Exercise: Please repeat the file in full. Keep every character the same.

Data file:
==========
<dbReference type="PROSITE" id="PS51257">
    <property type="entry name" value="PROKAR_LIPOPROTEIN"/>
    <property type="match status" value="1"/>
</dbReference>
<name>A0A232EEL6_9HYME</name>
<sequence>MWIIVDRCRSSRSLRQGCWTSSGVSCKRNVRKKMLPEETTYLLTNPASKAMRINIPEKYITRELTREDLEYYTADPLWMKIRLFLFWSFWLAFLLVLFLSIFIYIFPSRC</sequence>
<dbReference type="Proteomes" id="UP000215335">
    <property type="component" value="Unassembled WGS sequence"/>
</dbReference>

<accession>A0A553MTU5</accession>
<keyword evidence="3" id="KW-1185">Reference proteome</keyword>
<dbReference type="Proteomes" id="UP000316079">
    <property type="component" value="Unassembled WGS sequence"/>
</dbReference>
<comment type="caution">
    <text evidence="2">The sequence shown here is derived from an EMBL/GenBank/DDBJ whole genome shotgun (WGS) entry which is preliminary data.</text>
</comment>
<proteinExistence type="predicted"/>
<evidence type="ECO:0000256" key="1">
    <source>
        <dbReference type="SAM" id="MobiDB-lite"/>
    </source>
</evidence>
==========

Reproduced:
<dbReference type="PROSITE" id="PS51257">
    <property type="entry name" value="PROKAR_LIPOPROTEIN"/>
    <property type="match status" value="1"/>
</dbReference>
<name>A0A232EEL6_9HYME</name>
<sequence>MWIIVDRCRSSRSLRQGCWTSSGVSCKRNVRKKMLPEETTYLLTNPASKAMRINIPEKYITRELTREDLEYYTADPLWMKIRLFLFWSFWLAFLLVLFLSIFIYIFPSRC</sequence>
<dbReference type="Proteomes" id="UP000215335">
    <property type="component" value="Unassembled WGS sequence"/>
</dbReference>

<accession>A0A553MTU5</accession>
<keyword evidence="3" id="KW-1185">Reference proteome</keyword>
<dbReference type="Proteomes" id="UP000316079">
    <property type="component" value="Unassembled WGS sequence"/>
</dbReference>
<comment type="caution">
    <text evidence="2">The sequence shown here is derived from an EMBL/GenBank/DDBJ whole genome shotgun (WGS) entry which is preliminary data.</text>
</comment>
<proteinExistence type="predicted"/>
<evidence type="ECO:0000256" key="1">
    <source>
        <dbReference type="SAM" id="MobiDB-lite"/>
    </source>
</evidence>